Dan Edwardes: The Parkour and Freerunning Handbook


It presents a short colorful intro to parkour. A lot of the content is very familiar to advanced traceurs but it is ideal for starters, people with no background in parkour or as a gift to authorities (like we did with our charity jam in Linz).










Vincent Thibault: Parkour & Art du Déplacement: Lessons in practical wisdom


First off: I have not fully read it yet. It was published January 2015 and is an english/french bilingual book. From a first glance it seems great. Adding to the philosophical approach of his first book on parkour Vincent has structured his second book like amodern Book of Five Rings, or a Hagakure. It presents the reader with 90 short chapters / sections each aiming on giving guidance / inspiration on different aspects of parkour. I was amazed to find many quotes from well known practicioners in there as well as I like the feeling of the book overall.








Alexander Huber: Die Angst dein bester Freund (Fear, your best friend)


The so called Huber Buam (the Huber “dudes”) are world famous professional climbers, brothers and pioneers in the climbing world. Alexander Huber is a specialist free clmber and was first in climbing many of the hardest routes out there free-solo (no rope, no partner). In his book he reflects on fear as mechanism of awareness and rightfully claims that despite what fear does for us and our progress we live in a fear avoiding society that has lost touch with itself. Reading the book I felt very close to how Alexander described his relationship with fear and how we as parkour people treat fear and benefit from it.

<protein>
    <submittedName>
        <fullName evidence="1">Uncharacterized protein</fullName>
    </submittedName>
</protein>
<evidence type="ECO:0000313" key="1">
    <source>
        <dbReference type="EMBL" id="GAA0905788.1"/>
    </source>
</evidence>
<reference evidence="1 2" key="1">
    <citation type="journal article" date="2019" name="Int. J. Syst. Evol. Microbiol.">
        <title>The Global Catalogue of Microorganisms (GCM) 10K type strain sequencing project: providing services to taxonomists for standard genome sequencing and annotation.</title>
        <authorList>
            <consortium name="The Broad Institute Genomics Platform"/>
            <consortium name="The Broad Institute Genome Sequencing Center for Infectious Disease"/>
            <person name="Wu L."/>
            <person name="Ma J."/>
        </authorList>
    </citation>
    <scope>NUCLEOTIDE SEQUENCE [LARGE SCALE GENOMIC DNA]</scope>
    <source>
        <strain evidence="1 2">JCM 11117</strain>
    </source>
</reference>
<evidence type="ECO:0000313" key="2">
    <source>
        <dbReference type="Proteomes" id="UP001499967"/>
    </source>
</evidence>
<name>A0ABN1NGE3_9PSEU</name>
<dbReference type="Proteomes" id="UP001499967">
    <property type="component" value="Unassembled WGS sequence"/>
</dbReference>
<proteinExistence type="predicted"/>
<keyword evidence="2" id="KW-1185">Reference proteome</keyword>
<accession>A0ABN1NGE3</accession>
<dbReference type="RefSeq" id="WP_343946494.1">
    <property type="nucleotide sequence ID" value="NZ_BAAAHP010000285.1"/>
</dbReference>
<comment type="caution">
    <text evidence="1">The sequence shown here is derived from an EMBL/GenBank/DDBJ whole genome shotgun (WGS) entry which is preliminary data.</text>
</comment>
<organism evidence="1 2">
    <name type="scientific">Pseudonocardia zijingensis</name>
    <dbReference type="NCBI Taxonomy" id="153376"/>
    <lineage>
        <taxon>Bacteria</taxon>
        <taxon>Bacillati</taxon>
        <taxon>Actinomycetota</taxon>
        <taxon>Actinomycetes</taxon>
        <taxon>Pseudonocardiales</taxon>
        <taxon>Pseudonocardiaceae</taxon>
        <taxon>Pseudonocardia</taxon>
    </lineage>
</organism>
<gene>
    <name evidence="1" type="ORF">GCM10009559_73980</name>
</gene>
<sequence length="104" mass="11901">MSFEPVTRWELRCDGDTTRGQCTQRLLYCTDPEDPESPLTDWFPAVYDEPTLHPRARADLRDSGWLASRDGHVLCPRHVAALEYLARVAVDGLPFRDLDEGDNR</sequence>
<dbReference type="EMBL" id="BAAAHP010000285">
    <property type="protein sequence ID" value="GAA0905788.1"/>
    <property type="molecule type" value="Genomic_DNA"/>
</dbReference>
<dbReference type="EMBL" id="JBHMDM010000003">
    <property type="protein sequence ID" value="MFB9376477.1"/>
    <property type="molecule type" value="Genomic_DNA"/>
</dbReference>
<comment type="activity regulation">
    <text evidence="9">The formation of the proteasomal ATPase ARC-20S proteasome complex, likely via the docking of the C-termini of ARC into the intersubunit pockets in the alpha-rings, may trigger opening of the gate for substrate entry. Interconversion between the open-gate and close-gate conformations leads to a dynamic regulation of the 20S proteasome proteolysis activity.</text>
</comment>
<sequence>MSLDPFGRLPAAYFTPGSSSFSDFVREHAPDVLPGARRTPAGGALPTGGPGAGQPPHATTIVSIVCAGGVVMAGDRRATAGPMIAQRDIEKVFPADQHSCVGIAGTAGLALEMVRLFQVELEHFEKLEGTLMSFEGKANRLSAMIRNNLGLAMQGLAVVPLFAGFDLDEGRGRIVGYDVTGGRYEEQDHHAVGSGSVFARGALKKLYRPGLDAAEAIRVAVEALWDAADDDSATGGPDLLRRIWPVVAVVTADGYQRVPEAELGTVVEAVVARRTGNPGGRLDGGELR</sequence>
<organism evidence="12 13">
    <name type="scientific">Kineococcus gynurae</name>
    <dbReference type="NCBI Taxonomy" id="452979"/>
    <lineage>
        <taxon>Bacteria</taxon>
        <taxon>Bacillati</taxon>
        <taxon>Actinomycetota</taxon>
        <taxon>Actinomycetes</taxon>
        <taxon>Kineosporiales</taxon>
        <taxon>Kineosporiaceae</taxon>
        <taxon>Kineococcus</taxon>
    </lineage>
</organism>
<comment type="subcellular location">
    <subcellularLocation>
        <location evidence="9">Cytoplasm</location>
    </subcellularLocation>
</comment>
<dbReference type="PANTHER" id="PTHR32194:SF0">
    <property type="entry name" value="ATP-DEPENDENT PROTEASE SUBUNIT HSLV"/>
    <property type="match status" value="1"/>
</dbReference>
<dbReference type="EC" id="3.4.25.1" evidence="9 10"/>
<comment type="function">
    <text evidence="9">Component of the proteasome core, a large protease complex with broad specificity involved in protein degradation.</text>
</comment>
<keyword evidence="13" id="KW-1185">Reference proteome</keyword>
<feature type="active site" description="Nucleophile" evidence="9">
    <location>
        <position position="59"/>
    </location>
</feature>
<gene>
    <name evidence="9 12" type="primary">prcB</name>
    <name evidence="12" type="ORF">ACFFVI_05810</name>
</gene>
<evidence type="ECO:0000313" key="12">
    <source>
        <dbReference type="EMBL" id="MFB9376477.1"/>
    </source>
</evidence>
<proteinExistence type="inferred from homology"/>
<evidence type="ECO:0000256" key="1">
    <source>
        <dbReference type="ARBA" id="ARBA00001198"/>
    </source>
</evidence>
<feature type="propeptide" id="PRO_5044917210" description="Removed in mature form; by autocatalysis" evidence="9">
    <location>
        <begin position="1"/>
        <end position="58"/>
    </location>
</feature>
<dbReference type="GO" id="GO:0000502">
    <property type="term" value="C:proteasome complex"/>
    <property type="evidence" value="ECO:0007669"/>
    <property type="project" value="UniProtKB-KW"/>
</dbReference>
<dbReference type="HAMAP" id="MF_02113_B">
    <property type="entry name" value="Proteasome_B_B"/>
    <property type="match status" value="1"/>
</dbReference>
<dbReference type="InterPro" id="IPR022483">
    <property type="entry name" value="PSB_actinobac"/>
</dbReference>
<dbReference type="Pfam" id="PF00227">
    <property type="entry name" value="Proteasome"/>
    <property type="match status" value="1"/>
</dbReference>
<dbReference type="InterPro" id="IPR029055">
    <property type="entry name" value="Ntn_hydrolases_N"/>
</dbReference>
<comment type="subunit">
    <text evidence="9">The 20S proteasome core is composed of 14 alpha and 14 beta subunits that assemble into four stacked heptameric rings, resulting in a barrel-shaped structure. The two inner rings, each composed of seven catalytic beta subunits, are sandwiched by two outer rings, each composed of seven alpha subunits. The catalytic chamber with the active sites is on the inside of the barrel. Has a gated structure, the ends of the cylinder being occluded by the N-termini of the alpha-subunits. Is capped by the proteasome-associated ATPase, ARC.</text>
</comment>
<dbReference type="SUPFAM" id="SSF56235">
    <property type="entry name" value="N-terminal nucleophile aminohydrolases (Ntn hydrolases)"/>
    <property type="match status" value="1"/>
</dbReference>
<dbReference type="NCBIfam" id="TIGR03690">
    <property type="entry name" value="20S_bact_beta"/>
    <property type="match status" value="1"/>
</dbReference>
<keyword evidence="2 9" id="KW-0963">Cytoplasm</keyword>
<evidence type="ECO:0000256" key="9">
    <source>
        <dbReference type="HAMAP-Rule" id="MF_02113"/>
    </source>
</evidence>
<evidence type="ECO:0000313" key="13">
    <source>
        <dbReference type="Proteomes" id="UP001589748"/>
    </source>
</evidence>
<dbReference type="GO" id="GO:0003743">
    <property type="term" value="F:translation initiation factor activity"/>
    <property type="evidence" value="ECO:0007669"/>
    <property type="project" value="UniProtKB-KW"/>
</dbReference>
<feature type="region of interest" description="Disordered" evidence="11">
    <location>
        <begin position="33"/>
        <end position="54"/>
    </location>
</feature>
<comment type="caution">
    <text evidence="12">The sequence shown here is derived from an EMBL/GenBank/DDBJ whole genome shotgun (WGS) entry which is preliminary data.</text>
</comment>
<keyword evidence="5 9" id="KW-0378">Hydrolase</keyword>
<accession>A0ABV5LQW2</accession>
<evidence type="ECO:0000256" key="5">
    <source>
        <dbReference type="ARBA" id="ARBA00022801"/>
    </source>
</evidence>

Bradley Garrett: Explore Everything: Place Hacking the City

explore everything

Explore Everything is the result of a phd thesis on urban exploring (if I remember correctly). It is written in a mixture of academic style and storytelling and features Garretts journey into the UE scene. First London, but also world wide. Filled with pictures and stories of great adventures one easily forgets that these stories are in fact real, that there are people out there seeking to crash the boundries of modern cities and people who do not fear stepping out of their comfort zone in search of the extraordinary. One of the main observations for me while reading the book was the development Garrett described. From simple touristic actions of visiting desolate and abdandoned sites in the beginning to creeping into “live” structures and ultimately exploring one of Londons most secure networks ever (the tube).